BRT fares comparable to jeepneys, disabled-friendlyCebu Daily News
PROPONENTS of the Bus Rapid Transit say the mass transport system is accessible to persons with disabilities and senior citizens, and fare rates would be comparable to the jeepneys.
These issues were discussed in the multi-sectoral consultation held in the City Hall yesterday.
Cebu BRT lead consultant, Colin Brader said that BRT is designed to be “accessible to all.”
“It is very friendly – exceeds national design guidelines,” he said.
“The design will exceed Philippine guidelines adhering to international accessibility design guidelines and the forthcoming World Bank guidelines on designing for persons with limited mobility,” said Brader and added that they have had several meetings with PWD groups.
Brader said that there will be anchor points for wheelchairs within the buses.
“Crossing to the stations will be at ground level and ramps will be minimal. The edges of crossing points will have tactile paving so unsighted and partially sighted are able to feel the edge of the sidewalk,” said Brader.
All signage will be legible and clear for partially sighted, he added.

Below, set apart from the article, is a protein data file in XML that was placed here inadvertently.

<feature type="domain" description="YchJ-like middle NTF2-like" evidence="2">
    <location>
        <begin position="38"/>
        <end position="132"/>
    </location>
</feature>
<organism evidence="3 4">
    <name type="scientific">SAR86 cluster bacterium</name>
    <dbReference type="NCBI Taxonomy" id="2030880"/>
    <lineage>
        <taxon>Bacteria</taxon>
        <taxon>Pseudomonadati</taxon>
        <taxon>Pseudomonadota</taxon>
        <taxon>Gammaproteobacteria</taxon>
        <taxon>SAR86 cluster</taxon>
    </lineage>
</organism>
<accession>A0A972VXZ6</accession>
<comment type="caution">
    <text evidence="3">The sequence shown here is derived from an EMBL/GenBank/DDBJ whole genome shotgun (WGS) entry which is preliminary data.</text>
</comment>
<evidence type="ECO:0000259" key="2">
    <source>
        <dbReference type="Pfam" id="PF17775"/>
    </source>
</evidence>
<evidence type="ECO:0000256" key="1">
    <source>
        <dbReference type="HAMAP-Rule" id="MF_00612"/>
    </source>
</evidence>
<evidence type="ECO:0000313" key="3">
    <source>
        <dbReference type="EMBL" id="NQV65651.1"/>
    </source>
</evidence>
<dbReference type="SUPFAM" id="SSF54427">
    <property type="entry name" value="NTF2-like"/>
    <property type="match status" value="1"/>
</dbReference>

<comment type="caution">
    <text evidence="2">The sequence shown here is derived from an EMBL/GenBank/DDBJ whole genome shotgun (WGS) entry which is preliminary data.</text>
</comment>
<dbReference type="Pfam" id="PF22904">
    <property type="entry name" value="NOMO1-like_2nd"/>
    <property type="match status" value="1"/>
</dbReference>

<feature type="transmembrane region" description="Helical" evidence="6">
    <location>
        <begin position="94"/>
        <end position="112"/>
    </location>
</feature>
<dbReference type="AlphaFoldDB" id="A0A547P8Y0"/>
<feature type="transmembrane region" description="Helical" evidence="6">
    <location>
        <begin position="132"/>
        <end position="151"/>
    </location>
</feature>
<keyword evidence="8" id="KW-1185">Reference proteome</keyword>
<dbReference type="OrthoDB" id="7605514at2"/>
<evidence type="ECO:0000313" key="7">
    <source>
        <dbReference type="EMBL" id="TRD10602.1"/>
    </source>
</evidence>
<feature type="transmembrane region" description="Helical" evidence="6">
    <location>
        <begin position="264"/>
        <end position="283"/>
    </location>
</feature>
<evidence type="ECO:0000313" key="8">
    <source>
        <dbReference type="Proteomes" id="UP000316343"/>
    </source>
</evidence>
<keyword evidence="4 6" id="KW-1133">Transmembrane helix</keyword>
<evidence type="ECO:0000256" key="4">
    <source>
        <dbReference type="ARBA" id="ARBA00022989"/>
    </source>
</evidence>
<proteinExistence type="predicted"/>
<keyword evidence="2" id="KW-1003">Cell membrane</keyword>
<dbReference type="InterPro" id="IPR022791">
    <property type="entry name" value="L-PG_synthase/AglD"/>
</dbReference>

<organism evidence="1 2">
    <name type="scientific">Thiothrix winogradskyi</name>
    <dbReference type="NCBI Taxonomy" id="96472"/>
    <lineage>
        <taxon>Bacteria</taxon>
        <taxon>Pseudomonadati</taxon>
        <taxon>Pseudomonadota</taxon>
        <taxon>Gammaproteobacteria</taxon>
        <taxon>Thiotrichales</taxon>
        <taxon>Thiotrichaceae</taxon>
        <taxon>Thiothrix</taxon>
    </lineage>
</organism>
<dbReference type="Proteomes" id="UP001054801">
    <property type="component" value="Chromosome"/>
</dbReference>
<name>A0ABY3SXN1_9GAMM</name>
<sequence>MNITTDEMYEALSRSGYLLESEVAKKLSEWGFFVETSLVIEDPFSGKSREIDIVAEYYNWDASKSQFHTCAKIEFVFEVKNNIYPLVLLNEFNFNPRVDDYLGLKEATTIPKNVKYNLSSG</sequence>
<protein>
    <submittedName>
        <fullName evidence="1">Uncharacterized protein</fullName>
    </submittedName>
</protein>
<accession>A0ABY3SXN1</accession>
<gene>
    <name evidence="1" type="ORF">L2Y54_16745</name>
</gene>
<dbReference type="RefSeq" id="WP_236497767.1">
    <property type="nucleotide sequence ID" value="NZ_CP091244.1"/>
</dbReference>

A professor from Cebu Normal University raised the issue of BRT fare rate and its affordability to student who he said compose 80 percent of the city’s commuters.
Dr. David Green, an independent environmental consultant said that the fare of BRT is “equivalent” to existing jeepneys fare rates.
Brader, said in a separate interview that the fare “would be comparable to jeepney fares.”
“Financial analysis found out that the revenue for the system can pay for the operation and management cost. On that basis we have reasonable level of confidence to maintain it at par with jeepney fares,” Brader said.
He added that fares will be reviewed. “Fares will be reviewed in the future – in the same way as jeepney fares are reviewed.”
The BRT is 13.7 meters long with seating capacity of 46, but the bus can accommodate 100 passengers.
“Although we design for a maximum of 80 to maintain reasonable comfort levels,” he added.
Brader’s group is finishing the project’s feasibility study by August this year.
In an earlier interview, he said funding for the $185 million project is “good as approved” by the World Bank. Funds he said may be available in January next year and work on the project will shortly commence. /Tweeny M. Malinao, Correspondent